Secondary schools in England told to stagger pupils’ return in January

Published: 17 December 2020

Post Desk : The reopening of secondary schools and colleges in England after Christmas will not be delayed – but will be staggered, the government has said.

Those studying for exams are expected to return as normal in January, but many pupils could start the year online, to allow mass testing to be rolled out at the start of term.

Primary school pupils will go back to school as normal in January, alongside vulnerable pupils and key workers’ children.

The prime minister’s official spokesman said: “The start of the term won’t be delayed but what we are doing is asking secondary schools and colleges to operate a staggered return supported by full-time remote education during the first week of term with in-person teaching in full starting on 11 January.

“Students in exam year groups, vulnerable children, children of key workers, will attend school or college in person from the start of term as well as students in primary, special and alternative provision schools and colleges.”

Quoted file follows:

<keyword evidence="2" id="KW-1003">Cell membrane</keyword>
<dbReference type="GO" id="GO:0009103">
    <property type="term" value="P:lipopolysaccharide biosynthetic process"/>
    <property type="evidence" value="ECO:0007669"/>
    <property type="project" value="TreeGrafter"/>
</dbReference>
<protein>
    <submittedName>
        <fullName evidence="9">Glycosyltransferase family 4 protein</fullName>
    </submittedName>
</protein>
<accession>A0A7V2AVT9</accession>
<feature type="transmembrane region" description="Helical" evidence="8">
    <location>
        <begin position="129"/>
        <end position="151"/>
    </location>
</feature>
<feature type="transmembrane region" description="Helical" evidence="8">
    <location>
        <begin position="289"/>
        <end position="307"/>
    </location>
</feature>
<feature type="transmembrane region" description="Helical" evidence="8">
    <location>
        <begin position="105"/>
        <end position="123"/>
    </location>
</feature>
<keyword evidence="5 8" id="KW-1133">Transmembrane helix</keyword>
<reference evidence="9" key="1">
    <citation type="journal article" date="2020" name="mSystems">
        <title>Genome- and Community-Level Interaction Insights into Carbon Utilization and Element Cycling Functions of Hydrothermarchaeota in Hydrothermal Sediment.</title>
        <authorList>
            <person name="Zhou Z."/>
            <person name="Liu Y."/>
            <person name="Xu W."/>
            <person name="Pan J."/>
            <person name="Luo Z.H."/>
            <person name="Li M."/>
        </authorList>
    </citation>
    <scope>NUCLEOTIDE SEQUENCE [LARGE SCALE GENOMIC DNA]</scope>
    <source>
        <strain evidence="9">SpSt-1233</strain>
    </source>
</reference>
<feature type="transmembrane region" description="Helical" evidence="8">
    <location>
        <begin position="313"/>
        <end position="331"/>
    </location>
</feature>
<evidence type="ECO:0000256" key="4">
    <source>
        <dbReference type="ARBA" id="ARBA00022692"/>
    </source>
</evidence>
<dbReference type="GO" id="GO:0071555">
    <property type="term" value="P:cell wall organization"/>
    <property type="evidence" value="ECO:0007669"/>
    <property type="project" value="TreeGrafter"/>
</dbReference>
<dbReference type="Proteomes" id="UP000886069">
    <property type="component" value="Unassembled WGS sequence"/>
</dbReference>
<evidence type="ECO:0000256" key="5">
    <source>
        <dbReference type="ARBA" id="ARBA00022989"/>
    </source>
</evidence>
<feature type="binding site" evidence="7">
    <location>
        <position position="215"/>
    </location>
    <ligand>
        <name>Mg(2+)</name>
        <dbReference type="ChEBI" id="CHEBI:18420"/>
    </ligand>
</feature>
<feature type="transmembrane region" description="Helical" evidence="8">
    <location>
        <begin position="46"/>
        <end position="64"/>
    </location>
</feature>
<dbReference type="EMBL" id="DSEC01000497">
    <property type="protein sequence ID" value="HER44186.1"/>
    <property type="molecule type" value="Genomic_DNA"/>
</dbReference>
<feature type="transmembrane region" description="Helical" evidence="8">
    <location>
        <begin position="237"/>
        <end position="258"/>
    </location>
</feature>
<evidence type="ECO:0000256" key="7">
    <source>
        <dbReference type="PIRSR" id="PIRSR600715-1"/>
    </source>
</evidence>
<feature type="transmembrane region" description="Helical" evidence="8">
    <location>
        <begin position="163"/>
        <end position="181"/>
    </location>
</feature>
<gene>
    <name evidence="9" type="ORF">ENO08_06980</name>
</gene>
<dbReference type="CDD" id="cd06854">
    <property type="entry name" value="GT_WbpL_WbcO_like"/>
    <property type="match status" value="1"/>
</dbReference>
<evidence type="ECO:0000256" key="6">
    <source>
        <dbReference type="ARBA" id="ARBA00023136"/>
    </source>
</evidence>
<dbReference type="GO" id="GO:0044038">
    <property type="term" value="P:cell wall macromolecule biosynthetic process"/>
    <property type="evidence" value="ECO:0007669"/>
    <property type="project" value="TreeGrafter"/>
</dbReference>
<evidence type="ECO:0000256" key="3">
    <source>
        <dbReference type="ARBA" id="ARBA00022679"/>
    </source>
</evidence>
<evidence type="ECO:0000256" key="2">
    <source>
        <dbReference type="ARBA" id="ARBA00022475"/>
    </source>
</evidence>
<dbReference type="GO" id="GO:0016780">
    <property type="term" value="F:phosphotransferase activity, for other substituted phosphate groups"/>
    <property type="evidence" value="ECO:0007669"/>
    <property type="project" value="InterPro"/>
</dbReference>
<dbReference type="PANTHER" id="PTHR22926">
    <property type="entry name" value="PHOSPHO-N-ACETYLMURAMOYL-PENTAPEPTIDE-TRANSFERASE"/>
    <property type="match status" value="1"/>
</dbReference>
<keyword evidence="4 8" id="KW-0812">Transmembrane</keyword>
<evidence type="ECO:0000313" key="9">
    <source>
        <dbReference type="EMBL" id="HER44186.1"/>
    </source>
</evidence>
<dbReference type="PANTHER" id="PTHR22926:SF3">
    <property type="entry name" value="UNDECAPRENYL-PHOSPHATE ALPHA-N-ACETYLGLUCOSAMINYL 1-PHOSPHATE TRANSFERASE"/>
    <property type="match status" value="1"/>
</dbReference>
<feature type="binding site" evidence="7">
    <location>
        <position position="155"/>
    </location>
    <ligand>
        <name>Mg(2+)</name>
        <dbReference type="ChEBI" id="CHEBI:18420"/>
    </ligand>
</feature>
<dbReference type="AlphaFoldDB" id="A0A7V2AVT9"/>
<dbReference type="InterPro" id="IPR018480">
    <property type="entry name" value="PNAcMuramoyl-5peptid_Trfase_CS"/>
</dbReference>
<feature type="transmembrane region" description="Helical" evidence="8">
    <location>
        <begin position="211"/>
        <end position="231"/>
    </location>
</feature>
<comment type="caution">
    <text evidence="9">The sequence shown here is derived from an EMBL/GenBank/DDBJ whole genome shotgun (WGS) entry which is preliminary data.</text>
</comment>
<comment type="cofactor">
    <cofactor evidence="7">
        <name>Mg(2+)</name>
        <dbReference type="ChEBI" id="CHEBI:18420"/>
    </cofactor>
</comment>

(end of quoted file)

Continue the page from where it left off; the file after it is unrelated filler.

Talking about the plans, Labour leader Sir Keir Starmer told reporters: “I think schools are going to be really frustrated this has come at the last moment.

“What we needed for schools was a plan that started last September and what we have had is one problem after another all through to the Christmas period.”

Teaching unions also reacted to the news, and Dr Mary Bousted of the National Education Union (NEU) said the announcement “demonstrates ministerial panic rather than rational and responsible action in response to the exponential rise in Covid-19 infection rates amongst secondary school pupils”.

She added: “We are writing to Gavin Williamson today with a series of urgent questions about today’s announcement.”

It comes after Susan Acland-Hood, permanent secretary at the Department for Education (DfE), earlier told the Public Accounts Committee (PAC) that the DfE did not have “any plans to lengthen the Christmas holiday”.

Chairwoman of the PAC, Meg Hillier, said it was “ludicrous” that in the final days of term, many parents and headteachers did not know what would be happening when schools return in a few weeks.